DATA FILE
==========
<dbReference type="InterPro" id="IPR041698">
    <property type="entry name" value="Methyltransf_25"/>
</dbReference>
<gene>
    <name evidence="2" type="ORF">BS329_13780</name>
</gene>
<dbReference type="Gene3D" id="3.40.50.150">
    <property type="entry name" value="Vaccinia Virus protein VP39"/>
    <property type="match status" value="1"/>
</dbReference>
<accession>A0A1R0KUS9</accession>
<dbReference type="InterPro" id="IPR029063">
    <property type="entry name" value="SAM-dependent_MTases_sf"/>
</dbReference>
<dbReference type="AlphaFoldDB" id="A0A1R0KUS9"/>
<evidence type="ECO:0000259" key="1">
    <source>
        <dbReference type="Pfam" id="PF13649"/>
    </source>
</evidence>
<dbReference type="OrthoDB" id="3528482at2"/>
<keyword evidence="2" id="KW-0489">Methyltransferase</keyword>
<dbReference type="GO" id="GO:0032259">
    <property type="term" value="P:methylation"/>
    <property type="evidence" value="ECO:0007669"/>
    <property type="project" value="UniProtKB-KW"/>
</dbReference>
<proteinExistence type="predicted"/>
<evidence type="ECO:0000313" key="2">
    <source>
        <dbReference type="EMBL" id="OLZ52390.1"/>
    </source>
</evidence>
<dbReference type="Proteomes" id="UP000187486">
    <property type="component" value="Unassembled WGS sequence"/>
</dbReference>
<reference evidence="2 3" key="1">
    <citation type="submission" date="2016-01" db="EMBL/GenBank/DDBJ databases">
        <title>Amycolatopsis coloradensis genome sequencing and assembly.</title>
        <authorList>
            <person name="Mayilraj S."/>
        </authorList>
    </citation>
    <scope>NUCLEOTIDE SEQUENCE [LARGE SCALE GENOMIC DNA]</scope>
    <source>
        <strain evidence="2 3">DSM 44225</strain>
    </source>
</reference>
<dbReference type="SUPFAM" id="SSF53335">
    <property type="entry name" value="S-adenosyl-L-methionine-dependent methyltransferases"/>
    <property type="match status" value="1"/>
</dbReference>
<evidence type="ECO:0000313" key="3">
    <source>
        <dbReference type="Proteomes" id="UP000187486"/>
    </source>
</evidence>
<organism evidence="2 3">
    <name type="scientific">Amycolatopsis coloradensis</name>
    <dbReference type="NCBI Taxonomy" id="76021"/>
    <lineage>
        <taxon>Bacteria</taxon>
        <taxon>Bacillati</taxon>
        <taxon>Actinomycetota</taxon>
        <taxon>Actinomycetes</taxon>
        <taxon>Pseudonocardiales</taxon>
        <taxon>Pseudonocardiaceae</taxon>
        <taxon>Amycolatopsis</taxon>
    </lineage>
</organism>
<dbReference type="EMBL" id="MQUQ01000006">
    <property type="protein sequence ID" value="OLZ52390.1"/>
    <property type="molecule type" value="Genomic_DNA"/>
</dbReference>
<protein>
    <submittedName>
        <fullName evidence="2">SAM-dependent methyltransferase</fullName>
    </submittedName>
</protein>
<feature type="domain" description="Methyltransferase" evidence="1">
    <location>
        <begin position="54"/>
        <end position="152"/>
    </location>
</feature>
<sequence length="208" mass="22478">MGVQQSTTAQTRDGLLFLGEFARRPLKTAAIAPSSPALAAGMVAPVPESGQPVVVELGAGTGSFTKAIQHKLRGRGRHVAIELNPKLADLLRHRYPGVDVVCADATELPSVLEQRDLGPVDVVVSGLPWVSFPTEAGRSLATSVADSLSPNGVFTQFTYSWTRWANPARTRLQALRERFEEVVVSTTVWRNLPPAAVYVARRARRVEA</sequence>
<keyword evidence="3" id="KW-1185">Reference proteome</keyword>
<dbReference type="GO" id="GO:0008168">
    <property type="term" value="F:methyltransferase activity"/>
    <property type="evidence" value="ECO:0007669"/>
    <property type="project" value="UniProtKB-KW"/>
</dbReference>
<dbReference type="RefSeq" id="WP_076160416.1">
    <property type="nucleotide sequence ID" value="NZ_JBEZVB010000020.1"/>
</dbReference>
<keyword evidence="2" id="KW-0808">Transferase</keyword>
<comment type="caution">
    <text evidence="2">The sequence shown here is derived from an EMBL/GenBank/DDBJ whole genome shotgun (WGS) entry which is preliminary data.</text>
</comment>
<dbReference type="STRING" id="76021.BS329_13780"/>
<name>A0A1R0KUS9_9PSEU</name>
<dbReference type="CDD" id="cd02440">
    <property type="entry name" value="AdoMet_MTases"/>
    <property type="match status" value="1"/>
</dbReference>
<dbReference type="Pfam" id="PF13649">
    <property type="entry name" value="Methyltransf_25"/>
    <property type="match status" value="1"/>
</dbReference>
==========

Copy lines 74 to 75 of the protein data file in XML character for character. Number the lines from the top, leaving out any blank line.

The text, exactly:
</dbReference>
<protein>